After the Nov. 8 oil tank train derailment in Alabama, it is time to reconsider the approval of new pipeline construction in North America.
Pipelines are the safest way of transporting oil and natural gas, and we need more of them, without delay.
Every time I write this, the rail industry attacks me. Then, three or four months later, another rail accident involving hazardous materials hits the headlines.
In Pickens County, Alabama, approximately 25 rail cars derailed, bursting into flames. The volume of oil spilled was fortunately contained by a beaver dam, which slowed the flow of oil. Rail cars burned for days, impeding the accident investigation.
The latest accident comes four months after a rail accident in Lac-Mégantic, Quebec, where the derailment of 73 rail cars carrying crude oil from North Dakota to Maine claimed 47 lives.
Rail cars became detached from the parked engine, slid backwards into the town of Lac- Mégantic, and exploded.
In both June and September, rail cars carrying flammable material derailed in Calgary, Alberta, where, fortunately, no lives were lost.
If oil had been carried through pipelines instead of by rail, the accidents — and deaths — would have likely not occurred.
Pipelines have been used to transport American natural gas or oil, including from Canada to the United States, for three-quarters of a century.
Almost 500,000 miles of interstate pipeline crisscross America, carrying crude oil, petroleum products and natural gas.
Data to compare the safety of transportation of oil and gas by pipeline, road and rail in the United States are published by the Department of Transportation’s Pipeline and Hazardous Materials Safety Administration.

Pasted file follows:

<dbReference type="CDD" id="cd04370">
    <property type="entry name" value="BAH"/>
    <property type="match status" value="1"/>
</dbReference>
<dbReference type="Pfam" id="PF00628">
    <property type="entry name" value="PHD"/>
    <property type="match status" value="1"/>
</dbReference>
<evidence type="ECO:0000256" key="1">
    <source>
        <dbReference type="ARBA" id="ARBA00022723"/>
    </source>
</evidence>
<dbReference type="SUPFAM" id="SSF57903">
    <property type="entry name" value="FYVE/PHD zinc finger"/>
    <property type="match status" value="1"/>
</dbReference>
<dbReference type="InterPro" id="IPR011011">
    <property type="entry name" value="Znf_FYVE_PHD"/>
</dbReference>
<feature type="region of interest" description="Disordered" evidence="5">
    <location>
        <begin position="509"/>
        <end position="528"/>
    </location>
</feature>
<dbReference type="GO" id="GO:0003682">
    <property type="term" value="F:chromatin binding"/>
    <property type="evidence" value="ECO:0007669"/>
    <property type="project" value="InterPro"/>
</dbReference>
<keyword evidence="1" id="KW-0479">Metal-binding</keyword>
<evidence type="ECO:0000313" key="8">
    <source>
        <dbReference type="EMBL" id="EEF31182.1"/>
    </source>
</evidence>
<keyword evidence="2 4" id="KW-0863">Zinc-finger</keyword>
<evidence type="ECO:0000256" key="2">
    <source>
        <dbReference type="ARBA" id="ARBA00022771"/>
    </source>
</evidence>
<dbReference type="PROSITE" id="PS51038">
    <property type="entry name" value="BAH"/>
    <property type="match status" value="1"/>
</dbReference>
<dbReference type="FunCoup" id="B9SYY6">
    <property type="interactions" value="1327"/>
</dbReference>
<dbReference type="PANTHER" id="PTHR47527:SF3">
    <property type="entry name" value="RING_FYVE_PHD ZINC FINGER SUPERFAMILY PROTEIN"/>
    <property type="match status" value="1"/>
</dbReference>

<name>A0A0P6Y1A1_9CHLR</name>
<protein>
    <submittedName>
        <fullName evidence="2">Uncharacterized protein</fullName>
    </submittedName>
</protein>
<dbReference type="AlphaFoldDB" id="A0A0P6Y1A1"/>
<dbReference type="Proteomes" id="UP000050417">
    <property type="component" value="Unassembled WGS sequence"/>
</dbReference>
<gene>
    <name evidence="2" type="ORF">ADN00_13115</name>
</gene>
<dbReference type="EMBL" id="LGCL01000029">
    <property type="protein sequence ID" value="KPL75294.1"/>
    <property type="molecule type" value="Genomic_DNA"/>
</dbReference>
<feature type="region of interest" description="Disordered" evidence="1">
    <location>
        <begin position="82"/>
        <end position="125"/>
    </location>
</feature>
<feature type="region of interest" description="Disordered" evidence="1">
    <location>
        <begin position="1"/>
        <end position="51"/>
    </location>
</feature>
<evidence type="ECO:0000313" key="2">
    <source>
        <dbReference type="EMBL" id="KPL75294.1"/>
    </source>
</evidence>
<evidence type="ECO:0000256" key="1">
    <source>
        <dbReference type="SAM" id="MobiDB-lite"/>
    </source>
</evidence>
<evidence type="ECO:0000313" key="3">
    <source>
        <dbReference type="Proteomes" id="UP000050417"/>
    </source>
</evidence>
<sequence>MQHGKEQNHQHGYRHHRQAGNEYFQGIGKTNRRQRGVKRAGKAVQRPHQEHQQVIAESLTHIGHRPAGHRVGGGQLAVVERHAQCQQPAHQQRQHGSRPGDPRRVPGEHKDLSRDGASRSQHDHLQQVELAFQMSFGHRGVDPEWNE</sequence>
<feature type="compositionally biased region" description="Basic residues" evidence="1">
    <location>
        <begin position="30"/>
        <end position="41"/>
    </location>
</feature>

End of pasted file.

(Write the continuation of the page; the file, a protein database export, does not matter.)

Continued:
U.S. data on incident, injury, and fatality rates for pipelines, road and rail show that road and rail have higher rates of serious incidents, injuries and fatalities than pipelines, even though more road and rail incidents go unreported.
President Obama has delayed approval of TransCanada’s Keystone XL pipeline, which would transport Canadian oil to U.S. refiners on the Gulf of Mexico.
Canada is the major trading partner of the United States, and it is beyond surprising that the Keystone XL pipeline has not been approved.
A new report from the Energy Policy Research Foundation by Director of Upstream and Midstream Research Trisha Curtis describes the costs of America’s fragmented infrastructure.
Entitled "Pipelines, Trains and Trucks: Moving Rising North American Oil Production to Market," it describes how lack of infrastructure, especially pipelines, is lowering the value of the oil in Canada and in North Dakota because the oil cannot get to the refineries.
If North Dakota oil brings in $1 less per barrel than West Texas Intermediate oil, the price difference reduces North Dakota tax revenues by $3 million a month. The lower price of Canadian oil lowers royalties to Canada by $1 million a day.
The report concludes, “If crude oil cannot be moved to refining centers efficiently, the higher transportation costs will ultimately be reflected in lower wellhead values, potentially lost production, and ultimately lost opportunity to the United States and Canada.”
Because pipeline capacity is simply unavailable, crude oil shipments via rail have continued to expand at an accelerating rate.
In 2012, U.S. Class I railroads delivered 233,811 carloads of crude, compared to 66,000 in 2011 and 9,500 in 2008.
As North America continues to ramp up production of oil and natural gas, and Obama’s Environmental Protection Agency continues its war against coal, pipeline infrastructure becomes even more important.
Inhibiting pipeline growth will result in growth in oil and gas transportation that is less safe, including water-borne tankers of oil from countries that are not necessarily our friends.
The lesson from Alabama: Obama should not only approve Keystone XL, but encourage additional pipeline development.Examiner Columnist Diana Furchtgott-Roth (firstname.lastname@example.org), former chief economist at the U.S. Department of Labor, is a senior fellow and director of Economics21 at the Manhattan Institute for Policy Research.